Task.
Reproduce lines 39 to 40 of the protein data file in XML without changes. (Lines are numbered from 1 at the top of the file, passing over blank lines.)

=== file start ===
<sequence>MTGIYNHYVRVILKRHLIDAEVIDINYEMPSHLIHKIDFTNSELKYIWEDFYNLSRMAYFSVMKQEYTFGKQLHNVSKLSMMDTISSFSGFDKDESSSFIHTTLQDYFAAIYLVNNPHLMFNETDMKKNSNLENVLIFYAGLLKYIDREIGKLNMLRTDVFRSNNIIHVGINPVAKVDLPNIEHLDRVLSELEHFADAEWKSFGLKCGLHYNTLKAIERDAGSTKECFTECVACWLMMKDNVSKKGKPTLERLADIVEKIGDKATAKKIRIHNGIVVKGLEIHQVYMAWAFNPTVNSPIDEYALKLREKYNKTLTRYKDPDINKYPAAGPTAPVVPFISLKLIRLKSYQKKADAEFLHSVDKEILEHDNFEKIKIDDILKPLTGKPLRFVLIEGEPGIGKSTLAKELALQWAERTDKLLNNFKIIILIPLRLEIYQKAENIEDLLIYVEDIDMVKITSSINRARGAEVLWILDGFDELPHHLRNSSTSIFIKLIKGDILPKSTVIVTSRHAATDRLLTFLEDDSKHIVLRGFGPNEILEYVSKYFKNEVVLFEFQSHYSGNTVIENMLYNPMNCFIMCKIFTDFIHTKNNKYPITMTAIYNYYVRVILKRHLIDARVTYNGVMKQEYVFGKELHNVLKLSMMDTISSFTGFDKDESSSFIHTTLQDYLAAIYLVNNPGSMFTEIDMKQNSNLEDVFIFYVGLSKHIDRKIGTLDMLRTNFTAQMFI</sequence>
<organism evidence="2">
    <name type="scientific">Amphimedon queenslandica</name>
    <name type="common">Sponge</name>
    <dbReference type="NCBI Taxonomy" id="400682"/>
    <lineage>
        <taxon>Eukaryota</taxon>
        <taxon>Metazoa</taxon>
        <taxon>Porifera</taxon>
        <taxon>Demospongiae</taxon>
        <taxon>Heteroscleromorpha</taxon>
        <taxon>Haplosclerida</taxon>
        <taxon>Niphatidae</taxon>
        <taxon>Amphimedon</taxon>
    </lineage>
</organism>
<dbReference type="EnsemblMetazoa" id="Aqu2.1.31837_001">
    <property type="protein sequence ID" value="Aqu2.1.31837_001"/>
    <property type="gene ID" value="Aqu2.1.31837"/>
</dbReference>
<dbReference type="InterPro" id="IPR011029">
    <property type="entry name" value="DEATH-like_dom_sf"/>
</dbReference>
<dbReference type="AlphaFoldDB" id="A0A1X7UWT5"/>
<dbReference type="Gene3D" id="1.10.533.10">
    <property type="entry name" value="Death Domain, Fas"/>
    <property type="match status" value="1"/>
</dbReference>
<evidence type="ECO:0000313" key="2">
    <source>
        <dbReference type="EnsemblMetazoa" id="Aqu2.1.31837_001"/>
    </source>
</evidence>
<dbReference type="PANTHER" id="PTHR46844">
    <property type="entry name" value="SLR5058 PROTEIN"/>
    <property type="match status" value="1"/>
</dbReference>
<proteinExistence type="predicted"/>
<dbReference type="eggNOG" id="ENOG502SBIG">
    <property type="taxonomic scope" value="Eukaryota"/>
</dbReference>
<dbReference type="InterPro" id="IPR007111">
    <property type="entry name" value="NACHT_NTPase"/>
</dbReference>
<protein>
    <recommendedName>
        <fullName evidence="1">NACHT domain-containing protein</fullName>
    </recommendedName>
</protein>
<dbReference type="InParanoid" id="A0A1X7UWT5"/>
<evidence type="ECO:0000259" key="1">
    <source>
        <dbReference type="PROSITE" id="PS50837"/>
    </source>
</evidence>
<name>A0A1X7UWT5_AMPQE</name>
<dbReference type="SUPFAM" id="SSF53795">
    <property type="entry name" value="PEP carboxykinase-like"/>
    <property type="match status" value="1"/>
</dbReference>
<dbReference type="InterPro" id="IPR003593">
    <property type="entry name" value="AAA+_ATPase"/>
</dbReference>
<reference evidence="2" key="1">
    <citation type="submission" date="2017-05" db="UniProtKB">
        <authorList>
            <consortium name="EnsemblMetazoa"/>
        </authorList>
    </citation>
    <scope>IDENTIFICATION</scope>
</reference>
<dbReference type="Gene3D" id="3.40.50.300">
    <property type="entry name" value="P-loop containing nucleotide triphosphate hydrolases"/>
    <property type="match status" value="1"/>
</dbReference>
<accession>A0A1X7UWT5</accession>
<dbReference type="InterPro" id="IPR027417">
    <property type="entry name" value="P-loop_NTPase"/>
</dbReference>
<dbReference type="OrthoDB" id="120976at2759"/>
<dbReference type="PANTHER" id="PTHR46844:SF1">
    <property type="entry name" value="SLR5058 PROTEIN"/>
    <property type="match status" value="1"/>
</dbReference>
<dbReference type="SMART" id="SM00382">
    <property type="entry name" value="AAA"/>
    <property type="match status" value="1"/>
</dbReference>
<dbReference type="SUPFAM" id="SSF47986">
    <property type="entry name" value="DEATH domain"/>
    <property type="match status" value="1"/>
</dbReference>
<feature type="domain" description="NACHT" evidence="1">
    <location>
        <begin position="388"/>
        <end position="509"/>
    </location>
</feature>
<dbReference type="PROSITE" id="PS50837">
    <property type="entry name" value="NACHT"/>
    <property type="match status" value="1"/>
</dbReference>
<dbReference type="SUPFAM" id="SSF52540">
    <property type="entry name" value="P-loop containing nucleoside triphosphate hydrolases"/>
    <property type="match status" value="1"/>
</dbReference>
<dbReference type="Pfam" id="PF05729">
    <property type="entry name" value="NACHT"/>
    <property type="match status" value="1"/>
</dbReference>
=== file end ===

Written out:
<dbReference type="eggNOG" id="ENOG502SBIG">
    <property type="taxonomic scope" value="Eukaryota"/>